Symbolically, even the annual US National Trade Estimate Report on Foreign Trade Barriers has removed some entries particularly in the digital sphere. This is claimed to respect other countries’ right to regulate. 

Cooperation and soft law 

Reluctance to make major binding commitments will obviously affect the WTO. Specialists have for many years seen plurilateral agreements among a subset of organisation members as the great hope to demonstrate the continuing relevance of global trade rules. 

There have been some advances. The agreement on Services Domestic Regulation has come into force, and the prospective agreement Investment Facilitation for Development could follow if India lifts its veto on incorporating it into the WTO rule-book. 

However, these agreements are more about encouragement – ‘best endeavours’ – ‘best practice’ and cooperation.They are not legally binding commitments to regulatory change or market access. 

Where more substantive commitments are under discussion, such as the proposed e-commerce plurilateral, there has been less progress. This is not just because the US withdrew its previous policy positions on issues such as data flows, though that played a role. 

And in the case of the e-commerce duty moratorium, there is a greater chance it will finally end in 2026. 

The reluctance to make binding commitments has not led to the end of the WTO, but its members into other directions. 

The WTO is becoming a venue for multi-country dialogues. In various permutations, members are talking about issues such as climate change and digital trade. 

Other cooperation arrangements are also increasing outside of the WTO. This can be seen in initiatives such as the US-led Indo-Pacific Economic Framework for Prosperity as well as the above-mentioned EU-US TTC.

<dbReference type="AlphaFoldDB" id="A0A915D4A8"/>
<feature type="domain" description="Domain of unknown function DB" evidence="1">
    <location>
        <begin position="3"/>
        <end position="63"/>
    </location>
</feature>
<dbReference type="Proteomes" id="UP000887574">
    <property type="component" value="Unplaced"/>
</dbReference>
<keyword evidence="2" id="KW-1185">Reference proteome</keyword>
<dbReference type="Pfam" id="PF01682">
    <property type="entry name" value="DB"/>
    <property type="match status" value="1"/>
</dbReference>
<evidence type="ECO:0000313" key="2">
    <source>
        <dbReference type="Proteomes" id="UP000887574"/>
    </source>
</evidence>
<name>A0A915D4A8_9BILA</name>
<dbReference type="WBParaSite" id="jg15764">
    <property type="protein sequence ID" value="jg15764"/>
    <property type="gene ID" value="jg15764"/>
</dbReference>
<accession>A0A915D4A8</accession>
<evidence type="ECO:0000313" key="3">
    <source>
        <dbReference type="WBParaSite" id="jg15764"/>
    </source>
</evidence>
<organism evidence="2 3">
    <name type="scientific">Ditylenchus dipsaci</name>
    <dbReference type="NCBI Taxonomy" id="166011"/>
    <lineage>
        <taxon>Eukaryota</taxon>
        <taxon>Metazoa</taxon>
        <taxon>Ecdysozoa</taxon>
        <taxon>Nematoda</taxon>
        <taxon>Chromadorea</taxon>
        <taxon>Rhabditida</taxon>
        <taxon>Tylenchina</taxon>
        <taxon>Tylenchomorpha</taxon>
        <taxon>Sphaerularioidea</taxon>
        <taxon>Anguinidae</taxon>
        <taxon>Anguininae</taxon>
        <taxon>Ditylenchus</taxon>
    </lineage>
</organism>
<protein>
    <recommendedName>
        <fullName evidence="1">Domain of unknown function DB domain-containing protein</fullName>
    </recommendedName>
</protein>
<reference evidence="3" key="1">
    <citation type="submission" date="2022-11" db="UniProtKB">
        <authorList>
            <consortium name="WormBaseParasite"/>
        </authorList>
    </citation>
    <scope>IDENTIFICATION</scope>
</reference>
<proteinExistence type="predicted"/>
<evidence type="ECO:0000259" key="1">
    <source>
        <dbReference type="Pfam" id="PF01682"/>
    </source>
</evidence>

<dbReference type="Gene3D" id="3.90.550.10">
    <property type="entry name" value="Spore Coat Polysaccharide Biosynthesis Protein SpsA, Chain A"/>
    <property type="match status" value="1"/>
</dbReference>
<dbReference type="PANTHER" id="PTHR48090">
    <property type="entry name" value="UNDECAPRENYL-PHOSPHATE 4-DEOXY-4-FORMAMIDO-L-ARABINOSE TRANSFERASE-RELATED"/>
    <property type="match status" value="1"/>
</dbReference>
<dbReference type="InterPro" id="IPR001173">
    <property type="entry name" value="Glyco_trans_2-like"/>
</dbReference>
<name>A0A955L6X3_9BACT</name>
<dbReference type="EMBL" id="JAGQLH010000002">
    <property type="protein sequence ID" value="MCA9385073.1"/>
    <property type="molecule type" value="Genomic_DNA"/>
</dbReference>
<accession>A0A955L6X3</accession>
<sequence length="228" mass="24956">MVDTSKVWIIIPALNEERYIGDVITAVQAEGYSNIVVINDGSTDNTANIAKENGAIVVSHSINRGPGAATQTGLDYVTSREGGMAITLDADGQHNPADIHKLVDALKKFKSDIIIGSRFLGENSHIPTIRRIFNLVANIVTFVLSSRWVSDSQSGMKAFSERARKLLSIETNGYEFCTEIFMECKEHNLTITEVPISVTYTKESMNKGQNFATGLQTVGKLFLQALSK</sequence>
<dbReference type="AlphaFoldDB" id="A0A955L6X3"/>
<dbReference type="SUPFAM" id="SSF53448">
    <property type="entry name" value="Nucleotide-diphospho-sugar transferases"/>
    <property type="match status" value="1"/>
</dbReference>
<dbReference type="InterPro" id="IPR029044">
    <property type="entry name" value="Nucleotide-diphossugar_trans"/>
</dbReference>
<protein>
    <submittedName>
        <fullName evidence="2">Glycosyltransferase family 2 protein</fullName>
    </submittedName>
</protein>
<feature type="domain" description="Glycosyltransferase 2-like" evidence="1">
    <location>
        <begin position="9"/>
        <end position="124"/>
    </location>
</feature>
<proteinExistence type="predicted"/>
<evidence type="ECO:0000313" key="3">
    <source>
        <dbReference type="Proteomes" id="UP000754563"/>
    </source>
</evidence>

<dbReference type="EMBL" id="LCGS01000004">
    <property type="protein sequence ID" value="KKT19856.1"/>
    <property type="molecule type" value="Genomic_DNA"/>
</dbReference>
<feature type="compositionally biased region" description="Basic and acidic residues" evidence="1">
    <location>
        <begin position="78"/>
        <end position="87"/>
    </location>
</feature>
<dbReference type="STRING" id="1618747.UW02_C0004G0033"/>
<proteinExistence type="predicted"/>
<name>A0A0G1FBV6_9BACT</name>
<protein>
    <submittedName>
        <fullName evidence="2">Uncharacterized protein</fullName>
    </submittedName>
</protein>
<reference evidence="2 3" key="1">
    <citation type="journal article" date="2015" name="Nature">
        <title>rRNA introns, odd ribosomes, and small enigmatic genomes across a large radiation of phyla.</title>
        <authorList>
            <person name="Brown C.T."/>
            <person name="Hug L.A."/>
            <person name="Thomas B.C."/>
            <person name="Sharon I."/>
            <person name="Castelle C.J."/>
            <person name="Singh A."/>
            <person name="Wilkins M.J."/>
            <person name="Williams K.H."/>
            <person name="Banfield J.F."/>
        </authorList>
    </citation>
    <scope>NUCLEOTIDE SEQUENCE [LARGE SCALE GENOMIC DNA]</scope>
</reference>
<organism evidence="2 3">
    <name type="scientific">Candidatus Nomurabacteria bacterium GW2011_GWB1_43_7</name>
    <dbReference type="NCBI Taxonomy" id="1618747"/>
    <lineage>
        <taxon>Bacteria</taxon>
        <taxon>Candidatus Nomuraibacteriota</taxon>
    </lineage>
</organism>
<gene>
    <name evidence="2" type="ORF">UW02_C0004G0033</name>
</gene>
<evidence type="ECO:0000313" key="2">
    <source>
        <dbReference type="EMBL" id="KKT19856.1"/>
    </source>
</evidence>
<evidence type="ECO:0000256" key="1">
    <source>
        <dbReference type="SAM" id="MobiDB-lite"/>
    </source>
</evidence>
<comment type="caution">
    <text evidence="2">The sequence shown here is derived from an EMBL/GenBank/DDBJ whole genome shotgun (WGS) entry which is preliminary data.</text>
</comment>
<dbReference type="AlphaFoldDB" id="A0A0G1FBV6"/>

There is a possibility that world trade will move towards a ‘soft law’ approach, shaped by policy guidelines rather than hard, enforceable rules. Some see this trend as temporary, as an interim step until countries are ready to once again take on binding commitments. 

Any of this is worthwhile – if short of ideal. 

Purpose of domestic policy space unclear 

Brexit largely failed to deliver greater domestic control because of a contradiction between this objective and wanting to continue trading. 

Other countries are similarly not fully coherent in their reasons for wanting more policy space. 

The US, EU and China want to explicitly protect manufacturing jobs. This includes through subsidies, regulations, anti-dumping measures, or plain and simple protectionism.  

Again, there are challenges. Companies seek competitiveness through technology that reduces labour requirements, or placing production facilities in cheaper countries. 

Survival of farmers has become a totemic issue in Europe recently despite their heavy protection..  

Transitioning to net zero has been another reason for protecting policy space. This has however been under pressure from farmers among others. 

Those suggesting that countries take back economic power in a time of deglobalisation fail to reconcile this position with how businesses actually operate. Indeed, government ability to control how global trade flows affect their countries appears limited. 

Countries seeking more policy space may say this is inherently a good thing. In the UK, though, this has led to policy muddle and frustration. 

After a temptation to further withdraw from global legal commitments post Brexit, it appears that the country is now seeking to strengthen international cooperation and sign new treaties. 

Hopefully this is an indication the wider reluctance to take on commitments will pass.  

For today’s challenges – whether climate-related or economic – are global and need more than cooperation.  

 David Henig runs the column ‘Perspectives’ on the politics of global trade for Borderlex. He is also a UK director at the think tank ECIPE.